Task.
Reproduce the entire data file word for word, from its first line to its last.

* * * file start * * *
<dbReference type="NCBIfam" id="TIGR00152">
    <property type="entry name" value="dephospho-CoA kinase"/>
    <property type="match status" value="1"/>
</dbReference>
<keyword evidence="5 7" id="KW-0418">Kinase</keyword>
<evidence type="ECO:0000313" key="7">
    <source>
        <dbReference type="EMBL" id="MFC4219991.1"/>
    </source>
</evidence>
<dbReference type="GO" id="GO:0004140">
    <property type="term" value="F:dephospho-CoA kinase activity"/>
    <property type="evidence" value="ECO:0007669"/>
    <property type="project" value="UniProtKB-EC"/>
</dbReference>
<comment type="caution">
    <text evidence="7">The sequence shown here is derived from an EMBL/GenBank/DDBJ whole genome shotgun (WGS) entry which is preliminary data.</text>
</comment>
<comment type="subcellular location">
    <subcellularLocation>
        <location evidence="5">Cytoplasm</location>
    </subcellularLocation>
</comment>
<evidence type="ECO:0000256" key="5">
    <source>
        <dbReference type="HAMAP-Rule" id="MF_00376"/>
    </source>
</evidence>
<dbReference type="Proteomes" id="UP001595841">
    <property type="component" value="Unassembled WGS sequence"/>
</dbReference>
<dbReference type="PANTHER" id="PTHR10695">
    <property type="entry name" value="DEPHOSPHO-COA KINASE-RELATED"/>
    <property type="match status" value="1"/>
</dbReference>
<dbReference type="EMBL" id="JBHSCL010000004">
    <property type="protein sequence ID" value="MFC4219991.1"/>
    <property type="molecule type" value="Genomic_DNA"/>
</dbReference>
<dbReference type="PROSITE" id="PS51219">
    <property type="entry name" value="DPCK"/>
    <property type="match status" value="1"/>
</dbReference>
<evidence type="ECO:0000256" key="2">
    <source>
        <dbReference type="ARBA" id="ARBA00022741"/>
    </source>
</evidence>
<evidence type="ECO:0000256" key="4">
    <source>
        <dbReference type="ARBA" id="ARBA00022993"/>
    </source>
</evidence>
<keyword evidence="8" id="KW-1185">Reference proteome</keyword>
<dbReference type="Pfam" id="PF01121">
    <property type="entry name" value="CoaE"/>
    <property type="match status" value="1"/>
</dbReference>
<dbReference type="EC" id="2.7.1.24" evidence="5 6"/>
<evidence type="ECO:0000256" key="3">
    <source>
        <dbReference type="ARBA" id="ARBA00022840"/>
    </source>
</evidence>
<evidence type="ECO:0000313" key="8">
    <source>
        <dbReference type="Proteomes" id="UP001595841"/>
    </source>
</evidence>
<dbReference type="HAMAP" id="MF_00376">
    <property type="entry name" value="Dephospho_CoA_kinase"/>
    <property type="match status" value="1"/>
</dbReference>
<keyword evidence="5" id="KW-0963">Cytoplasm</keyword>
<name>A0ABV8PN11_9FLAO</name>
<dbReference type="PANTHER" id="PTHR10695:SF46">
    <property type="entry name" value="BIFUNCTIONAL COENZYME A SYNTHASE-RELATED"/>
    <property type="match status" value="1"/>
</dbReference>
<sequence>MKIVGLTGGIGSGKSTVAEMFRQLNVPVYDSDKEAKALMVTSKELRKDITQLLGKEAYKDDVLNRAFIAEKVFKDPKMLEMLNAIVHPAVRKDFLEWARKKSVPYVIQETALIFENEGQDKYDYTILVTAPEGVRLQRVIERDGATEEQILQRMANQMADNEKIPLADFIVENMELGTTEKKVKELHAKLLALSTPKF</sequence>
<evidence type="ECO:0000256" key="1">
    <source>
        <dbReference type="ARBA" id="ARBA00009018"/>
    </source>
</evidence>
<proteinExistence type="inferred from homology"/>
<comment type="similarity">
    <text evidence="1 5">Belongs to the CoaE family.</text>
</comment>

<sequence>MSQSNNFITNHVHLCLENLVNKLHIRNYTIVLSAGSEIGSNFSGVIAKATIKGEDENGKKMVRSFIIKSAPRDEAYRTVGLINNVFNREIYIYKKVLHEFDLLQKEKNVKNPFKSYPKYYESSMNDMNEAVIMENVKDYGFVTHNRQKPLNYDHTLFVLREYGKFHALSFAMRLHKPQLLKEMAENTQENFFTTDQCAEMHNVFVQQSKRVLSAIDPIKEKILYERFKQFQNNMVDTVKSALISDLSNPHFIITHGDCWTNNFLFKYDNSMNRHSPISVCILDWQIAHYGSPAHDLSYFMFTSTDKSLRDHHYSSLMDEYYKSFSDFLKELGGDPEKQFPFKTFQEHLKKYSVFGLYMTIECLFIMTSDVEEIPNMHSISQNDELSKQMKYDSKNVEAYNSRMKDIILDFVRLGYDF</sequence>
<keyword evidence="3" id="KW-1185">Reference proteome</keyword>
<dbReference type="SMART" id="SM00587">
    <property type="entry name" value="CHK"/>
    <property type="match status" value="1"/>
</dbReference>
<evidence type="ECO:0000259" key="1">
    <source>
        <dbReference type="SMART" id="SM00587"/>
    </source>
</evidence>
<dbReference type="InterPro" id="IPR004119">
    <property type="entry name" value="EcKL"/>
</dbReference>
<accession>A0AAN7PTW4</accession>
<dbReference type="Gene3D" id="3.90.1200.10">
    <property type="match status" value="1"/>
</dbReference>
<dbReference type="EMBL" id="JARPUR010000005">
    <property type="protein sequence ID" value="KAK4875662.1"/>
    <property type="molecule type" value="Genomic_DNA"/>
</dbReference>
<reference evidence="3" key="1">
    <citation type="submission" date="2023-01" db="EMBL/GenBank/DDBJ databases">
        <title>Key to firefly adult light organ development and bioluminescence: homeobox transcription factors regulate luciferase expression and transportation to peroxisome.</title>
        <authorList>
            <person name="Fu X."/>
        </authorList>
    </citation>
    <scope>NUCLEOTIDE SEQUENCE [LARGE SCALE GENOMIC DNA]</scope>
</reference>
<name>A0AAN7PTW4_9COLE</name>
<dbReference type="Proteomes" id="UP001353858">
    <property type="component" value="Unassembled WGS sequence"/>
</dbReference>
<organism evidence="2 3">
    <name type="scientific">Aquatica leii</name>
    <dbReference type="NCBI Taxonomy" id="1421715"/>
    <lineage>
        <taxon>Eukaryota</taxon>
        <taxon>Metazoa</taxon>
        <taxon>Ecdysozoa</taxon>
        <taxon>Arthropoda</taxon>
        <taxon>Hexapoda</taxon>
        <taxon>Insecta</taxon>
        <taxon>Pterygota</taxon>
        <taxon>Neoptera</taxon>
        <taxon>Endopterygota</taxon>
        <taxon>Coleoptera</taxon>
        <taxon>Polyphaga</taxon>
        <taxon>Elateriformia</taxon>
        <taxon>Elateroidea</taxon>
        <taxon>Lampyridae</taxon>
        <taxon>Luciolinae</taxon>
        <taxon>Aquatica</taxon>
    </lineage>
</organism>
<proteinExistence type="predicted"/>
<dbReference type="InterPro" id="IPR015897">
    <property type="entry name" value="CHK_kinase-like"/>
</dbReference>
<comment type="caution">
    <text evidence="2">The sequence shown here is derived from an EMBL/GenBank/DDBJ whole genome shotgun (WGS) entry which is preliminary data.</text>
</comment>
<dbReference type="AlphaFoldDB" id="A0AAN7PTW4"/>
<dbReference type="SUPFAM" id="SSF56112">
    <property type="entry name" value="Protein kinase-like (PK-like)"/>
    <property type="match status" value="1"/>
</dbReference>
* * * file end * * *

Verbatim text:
<dbReference type="NCBIfam" id="TIGR00152">
    <property type="entry name" value="dephospho-CoA kinase"/>
    <property type="match status" value="1"/>
</dbReference>
<keyword evidence="5 7" id="KW-0418">Kinase</keyword>
<evidence type="ECO:0000313" key="7">
    <source>
        <dbReference type="EMBL" id="MFC4219991.1"/>
    </source>
</evidence>
<dbReference type="GO" id="GO:0004140">
    <property type="term" value="F:dephospho-CoA kinase activity"/>
    <property type="evidence" value="ECO:0007669"/>
    <property type="project" value="UniProtKB-EC"/>
</dbReference>
<comment type="caution">
    <text evidence="7">The sequence shown here is derived from an EMBL/GenBank/DDBJ whole genome shotgun (WGS) entry which is preliminary data.</text>
</comment>
<comment type="subcellular location">
    <subcellularLocation>
        <location evidence="5">Cytoplasm</location>
    </subcellularLocation>
</comment>
<evidence type="ECO:0000256" key="5">
    <source>
        <dbReference type="HAMAP-Rule" id="MF_00376"/>
    </source>
</evidence>
<dbReference type="Proteomes" id="UP001595841">
    <property type="component" value="Unassembled WGS sequence"/>
</dbReference>
<dbReference type="PANTHER" id="PTHR10695">
    <property type="entry name" value="DEPHOSPHO-COA KINASE-RELATED"/>
    <property type="match status" value="1"/>
</dbReference>
<dbReference type="EMBL" id="JBHSCL010000004">
    <property type="protein sequence ID" value="MFC4219991.1"/>
    <property type="molecule type" value="Genomic_DNA"/>
</dbReference>
<dbReference type="PROSITE" id="PS51219">
    <property type="entry name" value="DPCK"/>
    <property type="match status" value="1"/>
</dbReference>
<evidence type="ECO:0000256" key="2">
    <source>
        <dbReference type="ARBA" id="ARBA00022741"/>
    </source>
</evidence>
<evidence type="ECO:0000256" key="4">
    <source>
        <dbReference type="ARBA" id="ARBA00022993"/>
    </source>
</evidence>
<keyword evidence="8" id="KW-1185">Reference proteome</keyword>
<dbReference type="Pfam" id="PF01121">
    <property type="entry name" value="CoaE"/>
    <property type="match status" value="1"/>
</dbReference>
<dbReference type="EC" id="2.7.1.24" evidence="5 6"/>
<evidence type="ECO:0000256" key="3">
    <source>
        <dbReference type="ARBA" id="ARBA00022840"/>
    </source>
</evidence>
<evidence type="ECO:0000313" key="8">
    <source>
        <dbReference type="Proteomes" id="UP001595841"/>
    </source>
</evidence>
<dbReference type="HAMAP" id="MF_00376">
    <property type="entry name" value="Dephospho_CoA_kinase"/>
    <property type="match status" value="1"/>
</dbReference>
<keyword evidence="5" id="KW-0963">Cytoplasm</keyword>
<name>A0ABV8PN11_9FLAO</name>
<dbReference type="PANTHER" id="PTHR10695:SF46">
    <property type="entry name" value="BIFUNCTIONAL COENZYME A SYNTHASE-RELATED"/>
    <property type="match status" value="1"/>
</dbReference>
<sequence>MKIVGLTGGIGSGKSTVAEMFRQLNVPVYDSDKEAKALMVTSKELRKDITQLLGKEAYKDDVLNRAFIAEKVFKDPKMLEMLNAIVHPAVRKDFLEWARKKSVPYVIQETALIFENEGQDKYDYTILVTAPEGVRLQRVIERDGATEEQILQRMANQMADNEKIPLADFIVENMELGTTEKKVKELHAKLLALSTPKF</sequence>
<evidence type="ECO:0000256" key="1">
    <source>
        <dbReference type="ARBA" id="ARBA00009018"/>
    </source>
</evidence>
<proteinExistence type="inferred from homology"/>
<comment type="similarity">
    <text evidence="1 5">Belongs to the CoaE family.</text>
</comment>

<sequence>MSQSNNFITNHVHLCLENLVNKLHIRNYTIVLSAGSEIGSNFSGVIAKATIKGEDENGKKMVRSFIIKSAPRDEAYRTVGLINNVFNREIYIYKKVLHEFDLLQKEKNVKNPFKSYPKYYESSMNDMNEAVIMENVKDYGFVTHNRQKPLNYDHTLFVLREYGKFHALSFAMRLHKPQLLKEMAENTQENFFTTDQCAEMHNVFVQQSKRVLSAIDPIKEKILYERFKQFQNNMVDTVKSALISDLSNPHFIITHGDCWTNNFLFKYDNSMNRHSPISVCILDWQIAHYGSPAHDLSYFMFTSTDKSLRDHHYSSLMDEYYKSFSDFLKELGGDPEKQFPFKTFQEHLKKYSVFGLYMTIECLFIMTSDVEEIPNMHSISQNDELSKQMKYDSKNVEAYNSRMKDIILDFVRLGYDF</sequence>
<keyword evidence="3" id="KW-1185">Reference proteome</keyword>
<dbReference type="SMART" id="SM00587">
    <property type="entry name" value="CHK"/>
    <property type="match status" value="1"/>
</dbReference>
<evidence type="ECO:0000259" key="1">
    <source>
        <dbReference type="SMART" id="SM00587"/>
    </source>
</evidence>
<dbReference type="InterPro" id="IPR004119">
    <property type="entry name" value="EcKL"/>
</dbReference>
<accession>A0AAN7PTW4</accession>
<dbReference type="Gene3D" id="3.90.1200.10">
    <property type="match status" value="1"/>
</dbReference>
<dbReference type="EMBL" id="JARPUR010000005">
    <property type="protein sequence ID" value="KAK4875662.1"/>
    <property type="molecule type" value="Genomic_DNA"/>
</dbReference>
<reference evidence="3" key="1">
    <citation type="submission" date="2023-01" db="EMBL/GenBank/DDBJ databases">
        <title>Key to firefly adult light organ development and bioluminescence: homeobox transcription factors regulate luciferase expression and transportation to peroxisome.</title>
        <authorList>
            <person name="Fu X."/>
        </authorList>
    </citation>
    <scope>NUCLEOTIDE SEQUENCE [LARGE SCALE GENOMIC DNA]</scope>
</reference>
<name>A0AAN7PTW4_9COLE</name>
<dbReference type="Proteomes" id="UP001353858">
    <property type="component" value="Unassembled WGS sequence"/>
</dbReference>
<organism evidence="2 3">
    <name type="scientific">Aquatica leii</name>
    <dbReference type="NCBI Taxonomy" id="1421715"/>
    <lineage>
        <taxon>Eukaryota</taxon>
        <taxon>Metazoa</taxon>
        <taxon>Ecdysozoa</taxon>
        <taxon>Arthropoda</taxon>
        <taxon>Hexapoda</taxon>
        <taxon>Insecta</taxon>
        <taxon>Pterygota</taxon>
        <taxon>Neoptera</taxon>
        <taxon>Endopterygota</taxon>
        <taxon>Coleoptera</taxon>
        <taxon>Polyphaga</taxon>
        <taxon>Elateriformia</taxon>
        <taxon>Elateroidea</taxon>
        <taxon>Lampyridae</taxon>
        <taxon>Luciolinae</taxon>
        <taxon>Aquatica</taxon>
    </lineage>
</organism>
<proteinExistence type="predicted"/>
<dbReference type="InterPro" id="IPR015897">
    <property type="entry name" value="CHK_kinase-like"/>
</dbReference>
<comment type="caution">
    <text evidence="2">The sequence shown here is derived from an EMBL/GenBank/DDBJ whole genome shotgun (WGS) entry which is preliminary data.</text>
</comment>
<dbReference type="AlphaFoldDB" id="A0AAN7PTW4"/>
<dbReference type="SUPFAM" id="SSF56112">
    <property type="entry name" value="Protein kinase-like (PK-like)"/>
    <property type="match status" value="1"/>
</dbReference>